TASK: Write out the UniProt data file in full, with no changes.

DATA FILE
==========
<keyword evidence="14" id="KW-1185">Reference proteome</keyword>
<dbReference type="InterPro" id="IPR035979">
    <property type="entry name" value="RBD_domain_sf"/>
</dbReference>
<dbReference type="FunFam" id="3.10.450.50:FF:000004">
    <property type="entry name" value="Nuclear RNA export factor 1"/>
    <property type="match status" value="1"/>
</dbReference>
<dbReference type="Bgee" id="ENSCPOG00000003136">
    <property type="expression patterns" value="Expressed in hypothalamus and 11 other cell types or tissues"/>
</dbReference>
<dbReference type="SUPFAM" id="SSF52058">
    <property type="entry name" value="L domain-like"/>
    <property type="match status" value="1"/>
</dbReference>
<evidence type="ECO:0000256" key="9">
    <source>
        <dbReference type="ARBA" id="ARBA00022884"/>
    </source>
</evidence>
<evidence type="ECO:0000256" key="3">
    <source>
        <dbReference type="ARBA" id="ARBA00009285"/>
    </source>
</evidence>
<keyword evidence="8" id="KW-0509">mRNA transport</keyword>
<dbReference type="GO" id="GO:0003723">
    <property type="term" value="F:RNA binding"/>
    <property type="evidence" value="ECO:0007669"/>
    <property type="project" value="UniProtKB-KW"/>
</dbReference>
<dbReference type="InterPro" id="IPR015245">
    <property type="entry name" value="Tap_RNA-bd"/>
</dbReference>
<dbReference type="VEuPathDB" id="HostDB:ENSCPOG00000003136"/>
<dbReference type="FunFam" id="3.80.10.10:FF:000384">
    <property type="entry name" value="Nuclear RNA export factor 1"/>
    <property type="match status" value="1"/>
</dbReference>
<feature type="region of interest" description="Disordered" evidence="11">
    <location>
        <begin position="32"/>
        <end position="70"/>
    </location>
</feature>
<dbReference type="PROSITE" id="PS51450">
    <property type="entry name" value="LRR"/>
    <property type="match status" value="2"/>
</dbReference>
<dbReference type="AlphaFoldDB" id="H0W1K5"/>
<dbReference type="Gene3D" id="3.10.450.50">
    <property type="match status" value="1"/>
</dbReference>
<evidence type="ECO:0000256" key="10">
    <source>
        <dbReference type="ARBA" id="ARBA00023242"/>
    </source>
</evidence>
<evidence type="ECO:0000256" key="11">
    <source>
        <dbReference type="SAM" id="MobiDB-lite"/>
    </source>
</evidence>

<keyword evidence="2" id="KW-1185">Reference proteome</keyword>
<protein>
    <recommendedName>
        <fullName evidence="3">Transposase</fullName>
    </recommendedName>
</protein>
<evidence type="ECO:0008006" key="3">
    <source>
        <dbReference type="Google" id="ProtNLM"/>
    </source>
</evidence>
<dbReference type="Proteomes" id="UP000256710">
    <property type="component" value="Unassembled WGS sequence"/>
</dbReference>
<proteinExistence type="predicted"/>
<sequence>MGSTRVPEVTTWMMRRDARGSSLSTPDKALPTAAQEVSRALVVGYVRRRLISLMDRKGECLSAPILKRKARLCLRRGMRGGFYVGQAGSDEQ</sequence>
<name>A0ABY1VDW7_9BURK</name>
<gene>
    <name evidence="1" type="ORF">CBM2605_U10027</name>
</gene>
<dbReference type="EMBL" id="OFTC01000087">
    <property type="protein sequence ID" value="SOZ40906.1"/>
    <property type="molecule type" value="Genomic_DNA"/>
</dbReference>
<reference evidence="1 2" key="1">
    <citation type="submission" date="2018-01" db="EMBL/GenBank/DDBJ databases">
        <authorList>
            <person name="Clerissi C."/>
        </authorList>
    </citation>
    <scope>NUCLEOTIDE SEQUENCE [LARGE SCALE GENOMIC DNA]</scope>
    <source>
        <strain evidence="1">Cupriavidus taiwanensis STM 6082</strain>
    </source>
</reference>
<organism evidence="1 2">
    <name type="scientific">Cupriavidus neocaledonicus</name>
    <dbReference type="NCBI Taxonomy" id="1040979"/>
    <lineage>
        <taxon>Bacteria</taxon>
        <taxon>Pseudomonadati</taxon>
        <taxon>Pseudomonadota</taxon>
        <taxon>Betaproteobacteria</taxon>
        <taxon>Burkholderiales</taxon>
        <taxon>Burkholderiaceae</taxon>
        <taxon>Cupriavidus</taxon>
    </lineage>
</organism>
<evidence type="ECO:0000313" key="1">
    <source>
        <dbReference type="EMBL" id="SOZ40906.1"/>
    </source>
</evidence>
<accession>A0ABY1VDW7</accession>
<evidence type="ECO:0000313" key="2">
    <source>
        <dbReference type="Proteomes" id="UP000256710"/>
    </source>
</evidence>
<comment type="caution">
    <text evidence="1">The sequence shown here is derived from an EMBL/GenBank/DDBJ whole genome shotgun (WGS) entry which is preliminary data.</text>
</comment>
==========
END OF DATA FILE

<keyword evidence="14" id="KW-1185">Reference proteome</keyword>
<dbReference type="InterPro" id="IPR035979">
    <property type="entry name" value="RBD_domain_sf"/>
</dbReference>
<dbReference type="FunFam" id="3.10.450.50:FF:000004">
    <property type="entry name" value="Nuclear RNA export factor 1"/>
    <property type="match status" value="1"/>
</dbReference>
<dbReference type="Bgee" id="ENSCPOG00000003136">
    <property type="expression patterns" value="Expressed in hypothalamus and 11 other cell types or tissues"/>
</dbReference>
<dbReference type="SUPFAM" id="SSF52058">
    <property type="entry name" value="L domain-like"/>
    <property type="match status" value="1"/>
</dbReference>
<evidence type="ECO:0000256" key="9">
    <source>
        <dbReference type="ARBA" id="ARBA00022884"/>
    </source>
</evidence>
<evidence type="ECO:0000256" key="3">
    <source>
        <dbReference type="ARBA" id="ARBA00009285"/>
    </source>
</evidence>
<keyword evidence="8" id="KW-0509">mRNA transport</keyword>
<dbReference type="GO" id="GO:0003723">
    <property type="term" value="F:RNA binding"/>
    <property type="evidence" value="ECO:0007669"/>
    <property type="project" value="UniProtKB-KW"/>
</dbReference>
<dbReference type="InterPro" id="IPR015245">
    <property type="entry name" value="Tap_RNA-bd"/>
</dbReference>
<dbReference type="VEuPathDB" id="HostDB:ENSCPOG00000003136"/>
<dbReference type="FunFam" id="3.80.10.10:FF:000384">
    <property type="entry name" value="Nuclear RNA export factor 1"/>
    <property type="match status" value="1"/>
</dbReference>
<feature type="region of interest" description="Disordered" evidence="11">
    <location>
        <begin position="32"/>
        <end position="70"/>
    </location>
</feature>
<dbReference type="PROSITE" id="PS51450">
    <property type="entry name" value="LRR"/>
    <property type="match status" value="2"/>
</dbReference>
<dbReference type="AlphaFoldDB" id="H0W1K5"/>
<dbReference type="Gene3D" id="3.10.450.50">
    <property type="match status" value="1"/>
</dbReference>
<evidence type="ECO:0000256" key="10">
    <source>
        <dbReference type="ARBA" id="ARBA00023242"/>
    </source>
</evidence>
<evidence type="ECO:0000256" key="11">
    <source>
        <dbReference type="SAM" id="MobiDB-lite"/>
    </source>
</evidence>

<keyword evidence="2" id="KW-1185">Reference proteome</keyword>
<protein>
    <recommendedName>
        <fullName evidence="3">Transposase</fullName>
    </recommendedName>
</protein>
<evidence type="ECO:0008006" key="3">
    <source>
        <dbReference type="Google" id="ProtNLM"/>
    </source>
</evidence>
<dbReference type="Proteomes" id="UP000256710">
    <property type="component" value="Unassembled WGS sequence"/>
</dbReference>
<proteinExistence type="predicted"/>
<sequence>MGSTRVPEVTTWMMRRDARGSSLSTPDKALPTAAQEVSRALVVGYVRRRLISLMDRKGECLSAPILKRKARLCLRRGMRGGFYVGQAGSDEQ</sequence>
<name>A0ABY1VDW7_9BURK</name>
<gene>
    <name evidence="1" type="ORF">CBM2605_U10027</name>
</gene>
<dbReference type="EMBL" id="OFTC01000087">
    <property type="protein sequence ID" value="SOZ40906.1"/>
    <property type="molecule type" value="Genomic_DNA"/>
</dbReference>
<reference evidence="1 2" key="1">
    <citation type="submission" date="2018-01" db="EMBL/GenBank/DDBJ databases">
        <authorList>
            <person name="Clerissi C."/>
        </authorList>
    </citation>
    <scope>NUCLEOTIDE SEQUENCE [LARGE SCALE GENOMIC DNA]</scope>
    <source>
        <strain evidence="1">Cupriavidus taiwanensis STM 6082</strain>
    </source>
</reference>
<organism evidence="1 2">
    <name type="scientific">Cupriavidus neocaledonicus</name>
    <dbReference type="NCBI Taxonomy" id="1040979"/>
    <lineage>
        <taxon>Bacteria</taxon>
        <taxon>Pseudomonadati</taxon>
        <taxon>Pseudomonadota</taxon>
        <taxon>Betaproteobacteria</taxon>
        <taxon>Burkholderiales</taxon>
        <taxon>Burkholderiaceae</taxon>
        <taxon>Cupriavidus</taxon>
    </lineage>
</organism>
<evidence type="ECO:0000313" key="1">
    <source>
        <dbReference type="EMBL" id="SOZ40906.1"/>
    </source>
</evidence>
<accession>A0ABY1VDW7</accession>
<evidence type="ECO:0000313" key="2">
    <source>
        <dbReference type="Proteomes" id="UP000256710"/>
    </source>
</evidence>
<comment type="caution">
    <text evidence="1">The sequence shown here is derived from an EMBL/GenBank/DDBJ whole genome shotgun (WGS) entry which is preliminary data.</text>
</comment>